Disney’s (NYSE:DIS) ESPN sports network has held preliminary talks to offer its programming on Internet TV.  Industry peer Viacom (NASDAQ:VIA) is also in talks with Sony to offer its content on Sony’s TV sets and PlayStations (Read – Viacom Nears A Content Deal With Sony). Google (NASDAQ:GOOG), Apple (NASDAQ:AAPL), Intel (NASDAQ:INTC) and Amazon (NASDAQ:AMZN) have been eyeing the U.S. pay-TV market, and higher competition in the pay-TV market will translate into more revenue opportunities for content owners such as Disney, Viacom and Time Warner (NYSE:TWX). ESPN is the most valuable asset for Disney. The network has more than 100 million subscribers globally and it brought close to $11 billion in revenues for Disney in 2012.
- Is Twitter The Answer To Disney’s Problems?
- ESPN And Theme Parks To Shine For Disney
- Here Is What We Expect From Disney’s Q3 Earnings
- Here’s How Disney Might Be Working Towards Improving Its Theme Park Experience
- Dissecting Disney’s Shanghai Theme Park: How Big It Really Is?
- Why Did We Update Our Price Estimate For Disney, Though the Change is Modest?
ESPN Over Internet TV
ESPN dominates the global sports viewership through its multiple networks. The network stated that an Internet TV provider would have to pay as much or more than cable and satellite services. The sports giant will sell its entire suite of products including ESPN, ESPN2, ESPN News and mobile apps rather then offering single products.  It is essential for Internet TV providers to offer a suite of networks to its subscribers in order to compete with the traditional pay-TV operators such as Comcast (NASDAQ:CMCSA), Time Warner Cable (NYSE:TWC) and DirecTV (NASDAQ:DTV).
Internet TV providers are trying to obtain programming rights to win TV viewers from existing pay-TV operators. Content owners have been gaining from retransmission fees as well as content deals with alternative video providers such as Netflix (NASDAQ:NFLX) and Amazon (NASDAQ:AMZN), and more players in the market to offer the content would mean more revenues. The increased reliance on retransmission fees, affiliate fees and content deals for content owners is evident from their recent quarterly performances.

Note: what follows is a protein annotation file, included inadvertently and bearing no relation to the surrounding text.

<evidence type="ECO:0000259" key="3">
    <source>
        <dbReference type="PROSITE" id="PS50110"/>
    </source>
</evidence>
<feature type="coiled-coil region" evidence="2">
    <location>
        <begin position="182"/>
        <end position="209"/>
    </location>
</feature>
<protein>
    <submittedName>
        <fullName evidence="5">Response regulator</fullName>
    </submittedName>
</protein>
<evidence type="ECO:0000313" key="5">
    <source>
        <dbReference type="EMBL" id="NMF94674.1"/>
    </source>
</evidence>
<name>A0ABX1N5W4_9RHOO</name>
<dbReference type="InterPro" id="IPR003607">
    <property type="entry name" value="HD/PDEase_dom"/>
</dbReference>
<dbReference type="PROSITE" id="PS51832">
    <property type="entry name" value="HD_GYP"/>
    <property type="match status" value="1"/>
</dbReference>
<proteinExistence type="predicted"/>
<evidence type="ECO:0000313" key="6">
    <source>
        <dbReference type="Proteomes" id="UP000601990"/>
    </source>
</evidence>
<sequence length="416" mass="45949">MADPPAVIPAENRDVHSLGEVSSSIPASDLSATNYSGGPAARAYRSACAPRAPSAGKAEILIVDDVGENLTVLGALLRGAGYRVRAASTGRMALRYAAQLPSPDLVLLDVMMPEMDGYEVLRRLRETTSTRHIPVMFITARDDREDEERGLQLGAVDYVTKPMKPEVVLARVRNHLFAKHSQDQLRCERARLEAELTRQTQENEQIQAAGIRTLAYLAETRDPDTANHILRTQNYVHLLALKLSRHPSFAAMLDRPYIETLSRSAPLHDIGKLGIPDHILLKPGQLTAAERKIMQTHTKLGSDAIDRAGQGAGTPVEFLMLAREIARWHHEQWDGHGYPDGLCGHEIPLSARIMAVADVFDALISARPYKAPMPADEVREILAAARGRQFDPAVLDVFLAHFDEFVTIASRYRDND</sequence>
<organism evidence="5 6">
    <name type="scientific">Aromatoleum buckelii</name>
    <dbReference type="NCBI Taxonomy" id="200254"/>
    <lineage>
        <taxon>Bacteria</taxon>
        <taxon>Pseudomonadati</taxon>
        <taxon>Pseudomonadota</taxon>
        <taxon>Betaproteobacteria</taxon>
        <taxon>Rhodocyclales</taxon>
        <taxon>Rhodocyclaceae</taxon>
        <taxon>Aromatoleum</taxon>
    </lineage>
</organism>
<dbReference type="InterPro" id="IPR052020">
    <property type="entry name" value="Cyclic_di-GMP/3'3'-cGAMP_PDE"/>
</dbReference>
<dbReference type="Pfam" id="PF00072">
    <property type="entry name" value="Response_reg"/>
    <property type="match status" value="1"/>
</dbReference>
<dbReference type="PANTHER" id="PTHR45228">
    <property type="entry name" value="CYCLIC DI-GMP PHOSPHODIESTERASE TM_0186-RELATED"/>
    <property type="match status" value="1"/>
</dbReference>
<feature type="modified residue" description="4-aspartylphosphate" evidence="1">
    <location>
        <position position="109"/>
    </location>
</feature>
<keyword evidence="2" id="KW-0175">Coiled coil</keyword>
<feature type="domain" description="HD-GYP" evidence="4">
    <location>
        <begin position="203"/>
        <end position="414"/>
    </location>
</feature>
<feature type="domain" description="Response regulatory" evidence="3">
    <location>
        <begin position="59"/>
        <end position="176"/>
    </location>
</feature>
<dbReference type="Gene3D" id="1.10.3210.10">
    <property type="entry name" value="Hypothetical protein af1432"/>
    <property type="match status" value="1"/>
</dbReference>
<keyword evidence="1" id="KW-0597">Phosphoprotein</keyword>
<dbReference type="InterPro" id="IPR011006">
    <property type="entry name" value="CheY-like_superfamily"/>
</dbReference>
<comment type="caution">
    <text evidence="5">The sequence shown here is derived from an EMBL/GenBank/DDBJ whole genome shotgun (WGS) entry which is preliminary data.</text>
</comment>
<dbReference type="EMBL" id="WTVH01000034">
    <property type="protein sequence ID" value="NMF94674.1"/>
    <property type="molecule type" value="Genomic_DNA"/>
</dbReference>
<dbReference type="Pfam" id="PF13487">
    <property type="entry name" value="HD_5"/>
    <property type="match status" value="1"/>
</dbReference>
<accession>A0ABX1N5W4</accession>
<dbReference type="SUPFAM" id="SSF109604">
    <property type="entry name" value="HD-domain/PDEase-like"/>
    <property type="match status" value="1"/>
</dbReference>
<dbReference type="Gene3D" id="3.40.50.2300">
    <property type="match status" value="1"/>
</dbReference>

How Is ESPN Doing?
According to our estimates, ESPN networks contribute close to 40% to Disney’s value. The network is the most valuable channel on pay-TV with the highest subscriber fees on basic cable. The network charged an estimated subscription fee of $5.05 in 2012.
However, ESPN has been facing increased competition. Other sports networks such as NBCSN, Golf Channel, MLB Network, NFL Network and Fox Soccer, all have seen higher viewership and even more networks are kicking in. Earlier this month, Fox Sports 1 was launched. While the competition between Fox and ESPN for sports rights will be limited because ESPN recently renewed most of its major contracts, Fox will be competing for advertising dollars, which could hamper ESPN’s advertising growth. In the Q3 2013, Disney’s media networks witnessed a 5% jump in revenues to $5.35 billion due to higher affiliate fees, which rose by 9% driven by contractual rate increases at ESPN. Notes:
- Disney’s ESPN Holds Preliminary Talks for Web-Based Pay TV, Business Week, Aug 21, 2013 [↩] [↩]
- Disney’s SEC Filings [↩]